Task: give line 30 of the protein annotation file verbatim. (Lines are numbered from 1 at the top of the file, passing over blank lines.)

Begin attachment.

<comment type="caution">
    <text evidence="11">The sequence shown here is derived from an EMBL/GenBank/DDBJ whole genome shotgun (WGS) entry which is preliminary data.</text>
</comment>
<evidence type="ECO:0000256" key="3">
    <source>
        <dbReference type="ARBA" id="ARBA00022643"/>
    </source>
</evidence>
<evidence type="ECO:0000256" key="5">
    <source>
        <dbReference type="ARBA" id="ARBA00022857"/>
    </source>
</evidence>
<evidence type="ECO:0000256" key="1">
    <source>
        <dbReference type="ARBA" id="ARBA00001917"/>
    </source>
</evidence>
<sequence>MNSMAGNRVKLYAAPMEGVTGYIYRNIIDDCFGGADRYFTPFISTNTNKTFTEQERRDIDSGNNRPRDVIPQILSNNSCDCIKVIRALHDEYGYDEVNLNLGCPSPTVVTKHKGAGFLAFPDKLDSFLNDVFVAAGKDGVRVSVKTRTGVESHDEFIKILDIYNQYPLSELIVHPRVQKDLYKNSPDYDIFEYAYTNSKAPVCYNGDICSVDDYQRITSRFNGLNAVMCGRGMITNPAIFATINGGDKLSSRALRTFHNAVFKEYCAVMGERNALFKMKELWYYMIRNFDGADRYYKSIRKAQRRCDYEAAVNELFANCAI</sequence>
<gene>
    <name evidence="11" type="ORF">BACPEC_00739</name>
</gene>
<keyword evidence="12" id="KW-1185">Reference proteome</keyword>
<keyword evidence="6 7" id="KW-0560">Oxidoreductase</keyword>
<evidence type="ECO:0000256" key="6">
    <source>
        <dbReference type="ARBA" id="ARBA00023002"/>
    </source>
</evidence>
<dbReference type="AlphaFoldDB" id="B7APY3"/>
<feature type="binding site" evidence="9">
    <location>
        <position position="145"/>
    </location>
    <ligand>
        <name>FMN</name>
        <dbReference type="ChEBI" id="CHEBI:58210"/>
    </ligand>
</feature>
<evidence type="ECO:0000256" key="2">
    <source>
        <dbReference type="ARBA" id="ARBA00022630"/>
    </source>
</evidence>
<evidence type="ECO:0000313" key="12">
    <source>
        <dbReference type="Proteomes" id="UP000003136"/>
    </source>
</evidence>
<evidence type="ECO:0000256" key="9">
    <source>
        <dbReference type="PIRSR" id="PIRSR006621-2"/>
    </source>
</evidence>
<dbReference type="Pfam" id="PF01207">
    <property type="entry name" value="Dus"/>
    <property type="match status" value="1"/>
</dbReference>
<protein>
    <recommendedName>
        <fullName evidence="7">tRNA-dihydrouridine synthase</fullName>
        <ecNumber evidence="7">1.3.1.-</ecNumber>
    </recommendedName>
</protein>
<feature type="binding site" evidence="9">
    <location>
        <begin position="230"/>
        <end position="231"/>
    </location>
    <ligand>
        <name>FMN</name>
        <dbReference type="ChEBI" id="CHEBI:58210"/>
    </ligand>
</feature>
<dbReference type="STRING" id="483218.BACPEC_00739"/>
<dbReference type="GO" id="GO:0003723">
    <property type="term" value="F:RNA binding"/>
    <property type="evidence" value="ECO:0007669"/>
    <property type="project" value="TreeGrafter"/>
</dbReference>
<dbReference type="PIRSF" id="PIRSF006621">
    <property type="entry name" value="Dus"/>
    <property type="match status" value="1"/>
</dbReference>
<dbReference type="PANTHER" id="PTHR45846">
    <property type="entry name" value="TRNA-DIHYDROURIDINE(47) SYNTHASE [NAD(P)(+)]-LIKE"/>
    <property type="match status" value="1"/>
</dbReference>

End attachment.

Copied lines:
<dbReference type="AlphaFoldDB" id="B7APY3"/>